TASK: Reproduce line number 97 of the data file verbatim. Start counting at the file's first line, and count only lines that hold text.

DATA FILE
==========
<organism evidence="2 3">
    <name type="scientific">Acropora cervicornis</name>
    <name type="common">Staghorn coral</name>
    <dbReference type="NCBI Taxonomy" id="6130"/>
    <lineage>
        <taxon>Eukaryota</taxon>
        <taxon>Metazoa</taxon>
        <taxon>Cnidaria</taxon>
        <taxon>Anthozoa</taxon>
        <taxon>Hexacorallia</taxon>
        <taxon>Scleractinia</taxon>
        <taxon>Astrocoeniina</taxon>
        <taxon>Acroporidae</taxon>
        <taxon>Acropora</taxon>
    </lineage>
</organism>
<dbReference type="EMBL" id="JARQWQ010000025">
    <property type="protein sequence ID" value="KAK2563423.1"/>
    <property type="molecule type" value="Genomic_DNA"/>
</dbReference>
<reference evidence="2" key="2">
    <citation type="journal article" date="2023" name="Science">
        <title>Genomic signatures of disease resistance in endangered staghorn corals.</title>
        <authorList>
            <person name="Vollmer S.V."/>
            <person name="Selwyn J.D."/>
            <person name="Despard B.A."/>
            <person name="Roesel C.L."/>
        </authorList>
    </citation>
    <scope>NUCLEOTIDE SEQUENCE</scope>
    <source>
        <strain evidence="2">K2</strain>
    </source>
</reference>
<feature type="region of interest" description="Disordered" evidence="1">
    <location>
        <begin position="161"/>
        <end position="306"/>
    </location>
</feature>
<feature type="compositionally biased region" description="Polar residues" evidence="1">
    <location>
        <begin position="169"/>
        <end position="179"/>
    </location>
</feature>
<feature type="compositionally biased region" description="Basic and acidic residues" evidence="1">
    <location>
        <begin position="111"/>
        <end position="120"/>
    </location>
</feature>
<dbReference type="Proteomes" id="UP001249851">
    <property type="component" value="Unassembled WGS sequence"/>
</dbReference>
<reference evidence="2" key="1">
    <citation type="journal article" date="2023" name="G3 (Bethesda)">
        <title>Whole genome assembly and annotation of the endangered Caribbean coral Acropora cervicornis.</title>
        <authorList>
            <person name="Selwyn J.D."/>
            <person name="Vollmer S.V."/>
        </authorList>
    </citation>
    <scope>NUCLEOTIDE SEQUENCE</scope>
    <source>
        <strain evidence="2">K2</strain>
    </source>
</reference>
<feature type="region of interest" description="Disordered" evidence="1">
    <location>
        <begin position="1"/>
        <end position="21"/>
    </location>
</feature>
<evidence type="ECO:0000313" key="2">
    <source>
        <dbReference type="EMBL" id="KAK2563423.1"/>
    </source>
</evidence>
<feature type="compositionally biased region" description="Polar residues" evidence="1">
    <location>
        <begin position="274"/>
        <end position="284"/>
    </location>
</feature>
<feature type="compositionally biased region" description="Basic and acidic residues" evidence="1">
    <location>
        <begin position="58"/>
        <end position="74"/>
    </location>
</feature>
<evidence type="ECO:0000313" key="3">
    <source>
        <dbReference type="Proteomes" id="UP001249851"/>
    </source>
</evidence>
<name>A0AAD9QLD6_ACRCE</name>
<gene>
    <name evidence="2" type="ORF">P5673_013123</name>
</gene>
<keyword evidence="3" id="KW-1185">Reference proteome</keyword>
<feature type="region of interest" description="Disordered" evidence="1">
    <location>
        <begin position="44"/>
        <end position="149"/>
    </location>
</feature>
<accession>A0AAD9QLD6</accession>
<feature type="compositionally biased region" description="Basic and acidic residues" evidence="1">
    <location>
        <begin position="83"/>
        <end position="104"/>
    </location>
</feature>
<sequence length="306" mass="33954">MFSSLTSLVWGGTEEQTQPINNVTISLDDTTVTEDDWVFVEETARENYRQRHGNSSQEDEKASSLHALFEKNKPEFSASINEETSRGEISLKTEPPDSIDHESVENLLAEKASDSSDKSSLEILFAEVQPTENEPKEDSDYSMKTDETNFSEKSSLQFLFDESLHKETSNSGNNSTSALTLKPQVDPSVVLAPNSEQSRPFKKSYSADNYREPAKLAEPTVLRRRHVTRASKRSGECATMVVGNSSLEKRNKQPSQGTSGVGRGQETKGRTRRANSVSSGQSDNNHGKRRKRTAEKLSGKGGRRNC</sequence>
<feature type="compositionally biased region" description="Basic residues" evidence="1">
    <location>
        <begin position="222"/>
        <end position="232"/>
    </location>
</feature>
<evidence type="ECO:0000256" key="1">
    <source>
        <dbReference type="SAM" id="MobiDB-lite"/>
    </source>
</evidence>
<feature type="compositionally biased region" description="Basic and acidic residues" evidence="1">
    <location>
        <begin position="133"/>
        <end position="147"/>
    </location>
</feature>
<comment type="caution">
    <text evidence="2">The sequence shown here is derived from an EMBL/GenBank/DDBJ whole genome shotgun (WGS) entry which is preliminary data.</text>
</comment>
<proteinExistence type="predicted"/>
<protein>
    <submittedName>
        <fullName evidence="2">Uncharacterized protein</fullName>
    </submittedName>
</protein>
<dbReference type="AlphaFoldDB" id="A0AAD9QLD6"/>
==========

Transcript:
</evidence>